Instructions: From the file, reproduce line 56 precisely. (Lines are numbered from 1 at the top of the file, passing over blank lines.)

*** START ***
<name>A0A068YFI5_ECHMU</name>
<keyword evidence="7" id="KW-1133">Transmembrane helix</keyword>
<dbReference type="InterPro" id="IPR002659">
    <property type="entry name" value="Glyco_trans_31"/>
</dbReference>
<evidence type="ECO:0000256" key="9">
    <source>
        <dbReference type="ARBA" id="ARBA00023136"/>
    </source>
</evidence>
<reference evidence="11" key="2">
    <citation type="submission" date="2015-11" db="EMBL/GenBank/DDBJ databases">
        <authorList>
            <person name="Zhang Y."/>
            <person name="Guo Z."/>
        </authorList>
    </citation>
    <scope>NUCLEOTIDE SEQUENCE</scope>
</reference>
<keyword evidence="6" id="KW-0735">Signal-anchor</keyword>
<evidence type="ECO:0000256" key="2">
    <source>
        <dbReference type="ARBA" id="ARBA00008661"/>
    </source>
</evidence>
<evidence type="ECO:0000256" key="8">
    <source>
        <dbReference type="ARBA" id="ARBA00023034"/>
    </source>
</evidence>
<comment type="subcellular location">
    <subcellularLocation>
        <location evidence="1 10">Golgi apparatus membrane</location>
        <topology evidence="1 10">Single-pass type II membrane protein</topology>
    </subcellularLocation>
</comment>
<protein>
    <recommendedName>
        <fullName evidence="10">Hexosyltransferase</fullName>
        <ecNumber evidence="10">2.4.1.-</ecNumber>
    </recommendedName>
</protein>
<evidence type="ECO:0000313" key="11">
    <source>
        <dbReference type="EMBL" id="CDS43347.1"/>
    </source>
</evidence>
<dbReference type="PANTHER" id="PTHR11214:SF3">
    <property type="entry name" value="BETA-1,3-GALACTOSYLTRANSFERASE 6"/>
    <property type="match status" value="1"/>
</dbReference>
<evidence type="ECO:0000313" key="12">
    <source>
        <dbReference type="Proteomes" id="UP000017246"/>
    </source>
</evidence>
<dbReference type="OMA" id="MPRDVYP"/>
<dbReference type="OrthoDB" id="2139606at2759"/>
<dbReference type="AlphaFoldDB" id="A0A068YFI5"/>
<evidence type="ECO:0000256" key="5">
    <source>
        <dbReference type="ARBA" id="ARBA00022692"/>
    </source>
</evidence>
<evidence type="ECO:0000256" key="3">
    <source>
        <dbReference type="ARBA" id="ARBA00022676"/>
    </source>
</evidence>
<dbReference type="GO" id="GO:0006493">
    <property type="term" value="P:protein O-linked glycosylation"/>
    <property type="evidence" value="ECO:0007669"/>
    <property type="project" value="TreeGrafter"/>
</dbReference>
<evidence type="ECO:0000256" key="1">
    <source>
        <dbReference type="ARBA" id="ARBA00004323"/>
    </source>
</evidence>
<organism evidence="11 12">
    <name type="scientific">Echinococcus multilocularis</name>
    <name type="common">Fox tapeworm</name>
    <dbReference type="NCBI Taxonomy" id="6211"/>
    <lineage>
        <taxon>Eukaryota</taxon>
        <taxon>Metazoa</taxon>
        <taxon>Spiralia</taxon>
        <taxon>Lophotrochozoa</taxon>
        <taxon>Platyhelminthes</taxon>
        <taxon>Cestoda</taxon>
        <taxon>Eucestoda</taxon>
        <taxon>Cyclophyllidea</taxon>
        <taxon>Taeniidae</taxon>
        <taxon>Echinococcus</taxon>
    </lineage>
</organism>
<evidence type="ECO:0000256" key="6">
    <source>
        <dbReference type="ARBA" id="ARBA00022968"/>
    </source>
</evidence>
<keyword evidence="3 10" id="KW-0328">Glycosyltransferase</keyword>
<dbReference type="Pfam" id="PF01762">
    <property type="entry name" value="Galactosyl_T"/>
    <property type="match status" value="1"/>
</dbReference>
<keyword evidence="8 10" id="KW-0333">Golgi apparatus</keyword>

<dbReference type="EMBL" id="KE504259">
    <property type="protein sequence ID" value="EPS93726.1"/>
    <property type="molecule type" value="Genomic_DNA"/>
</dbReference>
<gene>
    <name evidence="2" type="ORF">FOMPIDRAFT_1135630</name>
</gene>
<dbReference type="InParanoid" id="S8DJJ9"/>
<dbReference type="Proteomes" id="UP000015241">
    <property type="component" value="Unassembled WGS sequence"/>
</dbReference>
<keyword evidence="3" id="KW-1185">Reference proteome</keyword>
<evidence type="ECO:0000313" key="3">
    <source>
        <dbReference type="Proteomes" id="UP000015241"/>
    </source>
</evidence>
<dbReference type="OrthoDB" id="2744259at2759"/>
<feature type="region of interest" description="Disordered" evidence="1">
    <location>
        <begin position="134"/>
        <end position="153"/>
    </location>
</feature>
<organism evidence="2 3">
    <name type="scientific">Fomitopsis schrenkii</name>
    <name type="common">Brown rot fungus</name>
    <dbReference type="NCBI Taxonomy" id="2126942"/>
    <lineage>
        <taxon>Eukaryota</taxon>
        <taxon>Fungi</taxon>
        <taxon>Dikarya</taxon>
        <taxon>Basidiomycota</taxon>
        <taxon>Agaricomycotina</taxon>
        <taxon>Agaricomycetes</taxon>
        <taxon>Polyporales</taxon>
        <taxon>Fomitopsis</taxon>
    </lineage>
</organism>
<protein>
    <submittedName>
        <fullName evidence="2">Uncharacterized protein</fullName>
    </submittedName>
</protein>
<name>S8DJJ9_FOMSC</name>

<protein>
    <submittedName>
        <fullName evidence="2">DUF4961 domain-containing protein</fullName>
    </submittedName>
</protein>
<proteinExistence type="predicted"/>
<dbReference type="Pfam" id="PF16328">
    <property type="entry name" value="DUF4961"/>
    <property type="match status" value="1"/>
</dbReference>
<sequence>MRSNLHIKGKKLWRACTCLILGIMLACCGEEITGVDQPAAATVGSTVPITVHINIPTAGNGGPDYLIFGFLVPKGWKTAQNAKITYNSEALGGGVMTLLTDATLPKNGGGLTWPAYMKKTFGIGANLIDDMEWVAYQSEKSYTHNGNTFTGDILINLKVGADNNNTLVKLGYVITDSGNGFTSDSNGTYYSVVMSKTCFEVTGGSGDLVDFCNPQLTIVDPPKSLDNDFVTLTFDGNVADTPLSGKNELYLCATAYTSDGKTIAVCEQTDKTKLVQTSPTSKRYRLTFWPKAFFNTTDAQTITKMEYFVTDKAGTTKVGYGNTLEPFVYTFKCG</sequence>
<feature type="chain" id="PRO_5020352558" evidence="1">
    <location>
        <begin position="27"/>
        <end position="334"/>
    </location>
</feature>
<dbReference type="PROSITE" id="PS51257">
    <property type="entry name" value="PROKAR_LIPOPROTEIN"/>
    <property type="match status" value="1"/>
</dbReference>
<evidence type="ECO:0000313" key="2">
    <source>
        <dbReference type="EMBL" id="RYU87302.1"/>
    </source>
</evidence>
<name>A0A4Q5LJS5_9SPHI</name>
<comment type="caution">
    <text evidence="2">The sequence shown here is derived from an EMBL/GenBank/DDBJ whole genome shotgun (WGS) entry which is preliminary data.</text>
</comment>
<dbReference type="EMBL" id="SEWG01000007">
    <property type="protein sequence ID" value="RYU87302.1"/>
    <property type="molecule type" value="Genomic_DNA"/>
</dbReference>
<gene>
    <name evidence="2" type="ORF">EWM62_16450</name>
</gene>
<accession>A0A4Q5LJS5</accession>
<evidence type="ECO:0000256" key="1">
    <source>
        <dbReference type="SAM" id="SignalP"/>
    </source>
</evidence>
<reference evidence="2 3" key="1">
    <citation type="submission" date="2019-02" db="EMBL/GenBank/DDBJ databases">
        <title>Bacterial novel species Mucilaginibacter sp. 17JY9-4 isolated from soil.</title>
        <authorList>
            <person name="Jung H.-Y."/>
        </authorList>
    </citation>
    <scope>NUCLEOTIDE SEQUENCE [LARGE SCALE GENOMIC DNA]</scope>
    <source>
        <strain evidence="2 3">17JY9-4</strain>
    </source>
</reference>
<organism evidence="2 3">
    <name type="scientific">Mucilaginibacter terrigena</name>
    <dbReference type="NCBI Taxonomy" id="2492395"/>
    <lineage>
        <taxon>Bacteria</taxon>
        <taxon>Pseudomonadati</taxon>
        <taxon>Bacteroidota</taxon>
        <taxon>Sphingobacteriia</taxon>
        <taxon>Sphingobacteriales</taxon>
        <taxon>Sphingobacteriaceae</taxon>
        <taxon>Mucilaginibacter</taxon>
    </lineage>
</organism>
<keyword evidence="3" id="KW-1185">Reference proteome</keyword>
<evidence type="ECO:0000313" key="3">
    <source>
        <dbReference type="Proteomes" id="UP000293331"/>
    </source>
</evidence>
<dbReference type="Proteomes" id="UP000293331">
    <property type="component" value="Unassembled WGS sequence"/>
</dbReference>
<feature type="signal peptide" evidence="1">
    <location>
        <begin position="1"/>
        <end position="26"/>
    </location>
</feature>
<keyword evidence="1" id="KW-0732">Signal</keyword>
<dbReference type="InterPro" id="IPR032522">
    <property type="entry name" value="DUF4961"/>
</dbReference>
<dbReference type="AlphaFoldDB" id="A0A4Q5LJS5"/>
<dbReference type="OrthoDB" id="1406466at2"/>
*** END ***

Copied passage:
</evidence>